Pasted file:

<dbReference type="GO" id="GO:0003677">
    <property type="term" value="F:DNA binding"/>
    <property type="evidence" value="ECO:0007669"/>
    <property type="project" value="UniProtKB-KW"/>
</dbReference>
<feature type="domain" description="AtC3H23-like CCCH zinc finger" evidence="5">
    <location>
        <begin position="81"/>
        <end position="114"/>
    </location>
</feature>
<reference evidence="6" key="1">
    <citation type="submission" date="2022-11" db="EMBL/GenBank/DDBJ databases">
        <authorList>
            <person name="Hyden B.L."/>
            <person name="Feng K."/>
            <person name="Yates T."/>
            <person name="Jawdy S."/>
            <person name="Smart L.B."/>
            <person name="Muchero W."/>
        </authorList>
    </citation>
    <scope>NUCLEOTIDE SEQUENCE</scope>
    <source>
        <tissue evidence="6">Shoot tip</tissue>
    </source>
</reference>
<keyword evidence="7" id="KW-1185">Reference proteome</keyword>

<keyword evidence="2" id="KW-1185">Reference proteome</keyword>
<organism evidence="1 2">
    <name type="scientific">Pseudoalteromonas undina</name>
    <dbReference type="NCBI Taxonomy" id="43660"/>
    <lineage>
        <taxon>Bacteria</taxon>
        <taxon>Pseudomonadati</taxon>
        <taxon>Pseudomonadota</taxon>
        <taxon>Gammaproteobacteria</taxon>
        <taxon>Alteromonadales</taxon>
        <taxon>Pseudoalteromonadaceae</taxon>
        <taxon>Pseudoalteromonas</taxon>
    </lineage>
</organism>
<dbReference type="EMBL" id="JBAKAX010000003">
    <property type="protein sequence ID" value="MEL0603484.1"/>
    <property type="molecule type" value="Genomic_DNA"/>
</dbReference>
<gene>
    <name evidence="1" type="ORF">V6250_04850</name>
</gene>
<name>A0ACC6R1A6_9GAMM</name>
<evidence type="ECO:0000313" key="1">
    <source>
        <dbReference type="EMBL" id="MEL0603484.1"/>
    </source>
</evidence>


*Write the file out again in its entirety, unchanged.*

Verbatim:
<dbReference type="GO" id="GO:0003677">
    <property type="term" value="F:DNA binding"/>
    <property type="evidence" value="ECO:0007669"/>
    <property type="project" value="UniProtKB-KW"/>
</dbReference>
<feature type="domain" description="AtC3H23-like CCCH zinc finger" evidence="5">
    <location>
        <begin position="81"/>
        <end position="114"/>
    </location>
</feature>
<reference evidence="6" key="1">
    <citation type="submission" date="2022-11" db="EMBL/GenBank/DDBJ databases">
        <authorList>
            <person name="Hyden B.L."/>
            <person name="Feng K."/>
            <person name="Yates T."/>
            <person name="Jawdy S."/>
            <person name="Smart L.B."/>
            <person name="Muchero W."/>
        </authorList>
    </citation>
    <scope>NUCLEOTIDE SEQUENCE</scope>
    <source>
        <tissue evidence="6">Shoot tip</tissue>
    </source>
</reference>
<keyword evidence="7" id="KW-1185">Reference proteome</keyword>

<keyword evidence="2" id="KW-1185">Reference proteome</keyword>
<organism evidence="1 2">
    <name type="scientific">Pseudoalteromonas undina</name>
    <dbReference type="NCBI Taxonomy" id="43660"/>
    <lineage>
        <taxon>Bacteria</taxon>
        <taxon>Pseudomonadati</taxon>
        <taxon>Pseudomonadota</taxon>
        <taxon>Gammaproteobacteria</taxon>
        <taxon>Alteromonadales</taxon>
        <taxon>Pseudoalteromonadaceae</taxon>
        <taxon>Pseudoalteromonas</taxon>
    </lineage>
</organism>
<dbReference type="EMBL" id="JBAKAX010000003">
    <property type="protein sequence ID" value="MEL0603484.1"/>
    <property type="molecule type" value="Genomic_DNA"/>
</dbReference>
<gene>
    <name evidence="1" type="ORF">V6250_04850</name>
</gene>
<name>A0ACC6R1A6_9GAMM</name>
<evidence type="ECO:0000313" key="1">
    <source>
        <dbReference type="EMBL" id="MEL0603484.1"/>
    </source>
</evidence>